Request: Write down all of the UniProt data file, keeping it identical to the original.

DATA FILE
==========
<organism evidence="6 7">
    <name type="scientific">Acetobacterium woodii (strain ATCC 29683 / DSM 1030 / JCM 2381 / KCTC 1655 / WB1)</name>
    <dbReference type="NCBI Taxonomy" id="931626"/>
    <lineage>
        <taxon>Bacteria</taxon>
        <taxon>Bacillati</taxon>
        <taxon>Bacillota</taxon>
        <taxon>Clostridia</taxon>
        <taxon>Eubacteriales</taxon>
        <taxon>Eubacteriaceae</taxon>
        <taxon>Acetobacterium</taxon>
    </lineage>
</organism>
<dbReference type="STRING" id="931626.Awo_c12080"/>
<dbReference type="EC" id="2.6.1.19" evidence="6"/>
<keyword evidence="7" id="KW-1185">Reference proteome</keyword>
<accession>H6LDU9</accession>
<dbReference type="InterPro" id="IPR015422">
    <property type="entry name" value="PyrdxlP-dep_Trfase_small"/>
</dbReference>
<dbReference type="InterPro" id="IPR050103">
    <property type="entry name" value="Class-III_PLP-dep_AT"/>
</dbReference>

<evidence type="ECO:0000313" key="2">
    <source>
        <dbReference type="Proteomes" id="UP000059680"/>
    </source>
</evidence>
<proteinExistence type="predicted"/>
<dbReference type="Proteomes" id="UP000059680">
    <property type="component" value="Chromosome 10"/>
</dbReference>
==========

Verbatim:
<organism evidence="6 7">
    <name type="scientific">Acetobacterium woodii (strain ATCC 29683 / DSM 1030 / JCM 2381 / KCTC 1655 / WB1)</name>
    <dbReference type="NCBI Taxonomy" id="931626"/>
    <lineage>
        <taxon>Bacteria</taxon>
        <taxon>Bacillati</taxon>
        <taxon>Bacillota</taxon>
        <taxon>Clostridia</taxon>
        <taxon>Eubacteriales</taxon>
        <taxon>Eubacteriaceae</taxon>
        <taxon>Acetobacterium</taxon>
    </lineage>
</organism>
<dbReference type="STRING" id="931626.Awo_c12080"/>
<dbReference type="EC" id="2.6.1.19" evidence="6"/>
<keyword evidence="7" id="KW-1185">Reference proteome</keyword>
<accession>H6LDU9</accession>
<dbReference type="InterPro" id="IPR015422">
    <property type="entry name" value="PyrdxlP-dep_Trfase_small"/>
</dbReference>
<dbReference type="InterPro" id="IPR050103">
    <property type="entry name" value="Class-III_PLP-dep_AT"/>
</dbReference>

<evidence type="ECO:0000313" key="2">
    <source>
        <dbReference type="Proteomes" id="UP000059680"/>
    </source>
</evidence>
<proteinExistence type="predicted"/>
<dbReference type="Proteomes" id="UP000059680">
    <property type="component" value="Chromosome 10"/>
</dbReference>